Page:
Why the New COVID Variant Could Make You Sick Longer, Doctor Says
The CDC says the latest viral offshoot is now the fastest growing in the U.S.
It can be hard to forget the twists, turns, and uncertainty that characterized some of the darkest days of the COVID-19 pandemic. But even though life has gotten more or less back to normal in the years since, the virus remains a threat as it continues to evolve and adapt. Scientists closely monitor these changes for anything that could potentially create another serious public health crisis. Now, a doctor says the latest COVID variant has a specific difference that could make you sick for longer.
According to the Centers for Disease Control and Prevention (CDC), an offshoot of the virus known as JN.1 currently makes up 15 to 29 percent of cases in the U.S. as of Dec. 8. The agency believes it's the fastest-growing variant nationally due to the drastic spike witnessed since it was first detected in September and classified as an offshoot of Omicron subvariant BA.2.86. But this might suggest that the variant—also known as Pirola—could be better at evading peoples' immune systems.
"The narrative here is that JN.1 may be somewhat more contagious," Rebecca Wurtz, MD, MPH, a professor at the University of Minnesota School of Public Health, told USA Today. "Thanksgiving happened, winter is starting to happen, and that's probably what caused it to jump like it did."
In its latest update, the CDC notes that there's no evidence to suggest the newest variant causes more severe illness. However, one doctor points out that the viral offshoot could potentially be harder to shake off after infection due to a mutation in its spike protein.
"One of the mutations JN.1 seems to have has the potential to help it better latch onto cells, making it better at infecting us," Sheena Cruickshank, PhD, immunologist at the University of Manchester in the U.K., told SkyNews. "That coupled with immune evasion mechanisms mean it may be tricky for our immune systems to get rid of."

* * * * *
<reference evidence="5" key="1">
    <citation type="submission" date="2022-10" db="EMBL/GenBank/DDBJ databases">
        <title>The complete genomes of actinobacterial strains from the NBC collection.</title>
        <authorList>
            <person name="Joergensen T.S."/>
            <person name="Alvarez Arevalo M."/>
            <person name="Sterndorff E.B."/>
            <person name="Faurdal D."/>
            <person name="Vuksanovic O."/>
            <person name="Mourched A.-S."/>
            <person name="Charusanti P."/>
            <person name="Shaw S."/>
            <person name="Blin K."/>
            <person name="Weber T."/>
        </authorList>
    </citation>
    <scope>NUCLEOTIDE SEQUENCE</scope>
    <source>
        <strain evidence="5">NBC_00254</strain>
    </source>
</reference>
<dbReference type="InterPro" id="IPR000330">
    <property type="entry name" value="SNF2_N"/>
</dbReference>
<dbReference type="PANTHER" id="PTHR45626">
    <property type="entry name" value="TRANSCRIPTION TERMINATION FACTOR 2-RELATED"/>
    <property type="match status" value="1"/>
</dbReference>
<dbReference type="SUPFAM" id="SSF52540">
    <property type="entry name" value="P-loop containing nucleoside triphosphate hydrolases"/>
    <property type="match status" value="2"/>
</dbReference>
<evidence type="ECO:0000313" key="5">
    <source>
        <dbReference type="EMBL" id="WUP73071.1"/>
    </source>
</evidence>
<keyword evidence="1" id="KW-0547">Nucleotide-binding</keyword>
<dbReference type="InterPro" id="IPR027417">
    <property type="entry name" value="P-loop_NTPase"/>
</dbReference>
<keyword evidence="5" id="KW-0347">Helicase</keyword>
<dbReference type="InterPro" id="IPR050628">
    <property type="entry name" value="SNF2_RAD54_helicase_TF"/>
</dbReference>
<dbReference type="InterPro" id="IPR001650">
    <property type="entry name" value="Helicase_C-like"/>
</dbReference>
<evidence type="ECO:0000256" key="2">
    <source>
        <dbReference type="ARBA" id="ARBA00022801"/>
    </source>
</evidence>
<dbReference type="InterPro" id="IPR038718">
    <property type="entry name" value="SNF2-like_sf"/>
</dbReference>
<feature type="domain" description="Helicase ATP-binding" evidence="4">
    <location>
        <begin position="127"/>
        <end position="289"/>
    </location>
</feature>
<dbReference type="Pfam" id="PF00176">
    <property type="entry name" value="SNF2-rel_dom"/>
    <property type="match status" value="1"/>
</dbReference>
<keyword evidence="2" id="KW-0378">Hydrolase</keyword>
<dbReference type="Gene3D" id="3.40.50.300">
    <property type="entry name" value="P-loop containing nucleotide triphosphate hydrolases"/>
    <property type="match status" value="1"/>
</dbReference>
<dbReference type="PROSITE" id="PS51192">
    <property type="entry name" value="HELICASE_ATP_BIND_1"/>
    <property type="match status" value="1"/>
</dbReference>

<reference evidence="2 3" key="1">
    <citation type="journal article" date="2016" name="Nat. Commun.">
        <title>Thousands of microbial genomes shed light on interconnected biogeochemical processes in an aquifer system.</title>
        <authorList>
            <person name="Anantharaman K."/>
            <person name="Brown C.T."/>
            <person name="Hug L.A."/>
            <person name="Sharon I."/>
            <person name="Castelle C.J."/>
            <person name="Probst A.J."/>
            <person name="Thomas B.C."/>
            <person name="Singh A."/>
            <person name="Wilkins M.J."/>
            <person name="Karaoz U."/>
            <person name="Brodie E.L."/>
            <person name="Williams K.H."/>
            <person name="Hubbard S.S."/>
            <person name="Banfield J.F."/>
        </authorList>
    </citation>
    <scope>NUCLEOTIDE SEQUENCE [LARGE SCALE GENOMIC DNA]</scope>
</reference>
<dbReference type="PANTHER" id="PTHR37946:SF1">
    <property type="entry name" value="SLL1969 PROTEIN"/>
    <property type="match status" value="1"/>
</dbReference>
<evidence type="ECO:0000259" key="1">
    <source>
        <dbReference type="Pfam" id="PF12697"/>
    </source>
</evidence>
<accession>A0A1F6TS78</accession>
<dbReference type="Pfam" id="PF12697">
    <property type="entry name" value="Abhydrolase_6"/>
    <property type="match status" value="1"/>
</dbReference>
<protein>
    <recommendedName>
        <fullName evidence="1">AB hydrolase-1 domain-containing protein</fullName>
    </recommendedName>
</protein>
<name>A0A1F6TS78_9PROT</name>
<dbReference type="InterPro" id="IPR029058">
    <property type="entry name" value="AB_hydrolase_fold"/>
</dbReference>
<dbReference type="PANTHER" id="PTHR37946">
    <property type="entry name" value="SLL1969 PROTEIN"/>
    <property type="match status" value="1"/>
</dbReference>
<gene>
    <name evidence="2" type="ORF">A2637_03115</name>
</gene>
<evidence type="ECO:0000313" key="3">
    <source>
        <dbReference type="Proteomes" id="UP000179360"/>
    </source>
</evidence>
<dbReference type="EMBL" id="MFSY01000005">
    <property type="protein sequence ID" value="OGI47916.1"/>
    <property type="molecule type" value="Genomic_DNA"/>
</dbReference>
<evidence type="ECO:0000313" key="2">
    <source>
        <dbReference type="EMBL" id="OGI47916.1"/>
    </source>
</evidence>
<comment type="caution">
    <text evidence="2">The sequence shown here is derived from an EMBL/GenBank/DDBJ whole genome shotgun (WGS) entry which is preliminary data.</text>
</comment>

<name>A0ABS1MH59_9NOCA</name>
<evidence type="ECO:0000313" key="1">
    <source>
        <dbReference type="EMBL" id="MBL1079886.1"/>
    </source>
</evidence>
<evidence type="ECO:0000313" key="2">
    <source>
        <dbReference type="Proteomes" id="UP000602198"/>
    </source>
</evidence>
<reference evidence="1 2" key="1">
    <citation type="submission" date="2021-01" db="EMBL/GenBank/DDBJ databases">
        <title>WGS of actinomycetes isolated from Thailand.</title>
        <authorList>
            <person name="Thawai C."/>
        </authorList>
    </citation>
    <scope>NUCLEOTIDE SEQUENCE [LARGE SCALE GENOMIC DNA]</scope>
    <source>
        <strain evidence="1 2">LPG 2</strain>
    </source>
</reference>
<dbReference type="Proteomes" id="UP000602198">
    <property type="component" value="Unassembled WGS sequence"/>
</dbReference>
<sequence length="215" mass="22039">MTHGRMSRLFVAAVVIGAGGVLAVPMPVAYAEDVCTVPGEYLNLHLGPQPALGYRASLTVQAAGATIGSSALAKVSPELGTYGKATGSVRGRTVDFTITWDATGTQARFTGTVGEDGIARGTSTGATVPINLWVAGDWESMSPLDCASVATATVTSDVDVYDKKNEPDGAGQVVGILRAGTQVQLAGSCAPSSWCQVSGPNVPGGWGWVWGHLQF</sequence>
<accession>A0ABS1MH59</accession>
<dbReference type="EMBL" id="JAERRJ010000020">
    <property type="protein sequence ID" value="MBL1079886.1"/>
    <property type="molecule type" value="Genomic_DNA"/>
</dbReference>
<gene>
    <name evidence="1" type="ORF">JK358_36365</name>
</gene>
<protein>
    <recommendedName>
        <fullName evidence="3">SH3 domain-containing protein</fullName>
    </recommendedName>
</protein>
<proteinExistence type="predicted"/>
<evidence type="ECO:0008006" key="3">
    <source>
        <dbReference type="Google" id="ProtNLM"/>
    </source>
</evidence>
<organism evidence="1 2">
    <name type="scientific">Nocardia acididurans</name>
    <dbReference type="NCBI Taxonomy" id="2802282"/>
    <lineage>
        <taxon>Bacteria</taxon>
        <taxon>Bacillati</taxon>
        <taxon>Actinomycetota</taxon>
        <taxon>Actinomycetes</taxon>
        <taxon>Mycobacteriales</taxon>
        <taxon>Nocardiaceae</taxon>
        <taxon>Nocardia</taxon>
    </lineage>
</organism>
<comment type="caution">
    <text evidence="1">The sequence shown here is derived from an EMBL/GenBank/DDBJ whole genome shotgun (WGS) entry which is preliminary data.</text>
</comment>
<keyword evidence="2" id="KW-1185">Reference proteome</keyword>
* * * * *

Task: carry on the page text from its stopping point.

The more protracted battle with the virus will likely involve some familiar ailments as well. Doctors say that many of the classic COVID symptoms have been noted with JN.1, with some peaking through as more common.
"So with the new variant, the Pirola variant, we know that not only do you get temperature, runny nose, a headache, we still have that loss of sense of smell, but you might actually get diarrhea with it," Nighat Arif, MD, told U.K. news program This Morning, per The Independent. "Stomach cramps can also appear with the Pirola strain."
"Symptoms can usually be self-treated, but if you develop more severe symptoms such as shortness of breath, you should seek medical advice," she added.
The CDC says that the latest COVID-19 vaccine should increase protection for JN.1 as well as other currently circulating variants. And while the agency says it's keeping an eye on the viral offshoot to see if it will create another December spike in cases, some doctors emphasize that there is no reason for the public to be overly alarmed.
"There are game-changing events that we've seen during the pandemic," John Moore, PhD, a professor of microbiology and immunology at Weill Cornell Medicine in New York City, told USA Today. "This has not been one of them."